Gnome news is good news.
AskOxford.com says: [edited]As with many words from foreign languages which have their own alphabets, there is no universally accepted way of transcribing the Tamil name of this food into English. The Concise Oxford Dictionary (1999) lists the word at poppadom, but mentions poppadum, and popadom, as alternatives. The variant spellings which have been listed in Oxford dictionaries include papadam, papaddam, papadom, papadum, papodam, papodum, popadam, popadom, poppadam, poppadom, poppadum, poppodam, puppadum, puppodam, puppodum. However, there is nothing to say that you cannot use the unlisted spellings papodom, popadum, poppodom, poppodum, puppadam, puppadom, and puppodom. Take your pick!
पापड़I would like to say that the above (courtesy of shabdkosh.com english-hindi dictionary) should be the last word on the Popadum multiple spellings conundrum. However, as wikipedia informs us that there are at least 415 languages spoken throughout the Indian subcontinent, I think South Asia has probably got Old Blighty beat on the variants of this delicious hors-d'oeuvre/snack food!I was devastated the other day when my local (and addictive) Wholefoods Market in Cambridge, Massachusetts ran out of Cilantro (that's coriander to us Brits) Mini Papadoms. When your papadom is a papanot it is a very sad state of affairs!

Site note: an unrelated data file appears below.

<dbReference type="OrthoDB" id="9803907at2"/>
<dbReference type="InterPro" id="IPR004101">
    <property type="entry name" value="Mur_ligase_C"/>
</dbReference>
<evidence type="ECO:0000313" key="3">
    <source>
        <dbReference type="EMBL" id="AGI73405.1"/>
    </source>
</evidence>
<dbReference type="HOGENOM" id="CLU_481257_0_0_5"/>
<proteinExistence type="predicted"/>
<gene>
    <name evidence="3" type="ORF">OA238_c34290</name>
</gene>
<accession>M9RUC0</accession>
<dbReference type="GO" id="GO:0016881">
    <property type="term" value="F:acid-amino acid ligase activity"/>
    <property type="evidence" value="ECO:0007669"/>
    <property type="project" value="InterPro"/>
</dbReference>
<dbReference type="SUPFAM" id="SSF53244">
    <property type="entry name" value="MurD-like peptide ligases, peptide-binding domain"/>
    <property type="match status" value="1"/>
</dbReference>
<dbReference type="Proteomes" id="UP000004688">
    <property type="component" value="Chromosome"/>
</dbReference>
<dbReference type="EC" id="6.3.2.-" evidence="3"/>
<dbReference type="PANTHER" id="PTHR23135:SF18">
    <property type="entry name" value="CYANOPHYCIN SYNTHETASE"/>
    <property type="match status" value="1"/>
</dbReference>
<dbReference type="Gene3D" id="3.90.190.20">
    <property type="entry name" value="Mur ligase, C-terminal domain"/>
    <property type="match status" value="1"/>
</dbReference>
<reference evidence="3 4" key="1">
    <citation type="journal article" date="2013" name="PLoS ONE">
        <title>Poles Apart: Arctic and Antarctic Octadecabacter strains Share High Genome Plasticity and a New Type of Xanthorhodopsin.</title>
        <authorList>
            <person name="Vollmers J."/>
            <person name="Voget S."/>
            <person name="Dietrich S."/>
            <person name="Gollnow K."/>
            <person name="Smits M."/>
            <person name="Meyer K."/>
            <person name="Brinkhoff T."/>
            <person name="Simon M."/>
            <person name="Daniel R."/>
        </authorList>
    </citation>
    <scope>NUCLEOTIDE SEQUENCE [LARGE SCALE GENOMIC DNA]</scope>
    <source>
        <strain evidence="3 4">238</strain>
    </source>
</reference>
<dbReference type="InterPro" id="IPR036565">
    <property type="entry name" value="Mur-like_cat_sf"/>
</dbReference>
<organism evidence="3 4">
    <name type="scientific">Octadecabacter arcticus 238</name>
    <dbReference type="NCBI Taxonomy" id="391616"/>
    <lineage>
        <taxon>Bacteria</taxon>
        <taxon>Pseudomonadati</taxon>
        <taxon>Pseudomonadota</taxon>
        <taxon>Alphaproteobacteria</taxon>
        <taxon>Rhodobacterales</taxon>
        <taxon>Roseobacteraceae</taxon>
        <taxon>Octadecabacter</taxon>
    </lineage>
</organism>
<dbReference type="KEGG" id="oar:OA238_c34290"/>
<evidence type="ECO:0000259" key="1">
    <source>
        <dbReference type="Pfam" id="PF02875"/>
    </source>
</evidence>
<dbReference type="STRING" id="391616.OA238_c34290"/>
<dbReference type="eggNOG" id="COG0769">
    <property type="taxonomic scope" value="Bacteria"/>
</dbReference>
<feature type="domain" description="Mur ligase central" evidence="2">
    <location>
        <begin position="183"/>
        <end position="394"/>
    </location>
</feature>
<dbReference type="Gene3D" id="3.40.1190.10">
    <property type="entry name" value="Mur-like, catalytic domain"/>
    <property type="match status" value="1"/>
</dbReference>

I bow benignly to the blessing of these bright bestowals - from blokes whose names begin with B.Many thanks!For a non-Indian pa-pa-pa treat, pop 'pa pa pa Mozart' in to Youtube for the wonderful 'recognition' duet when lonely birdman Papageno finally finds his Papagena - and they stammer their way into happiness.
I had a friend at school who thought the Madonna song, 'Papa don't preach' was actually poppadom peach!
Ha ha!Please - do check out the Mozart 'pa pa pa' connection!
Post a Comment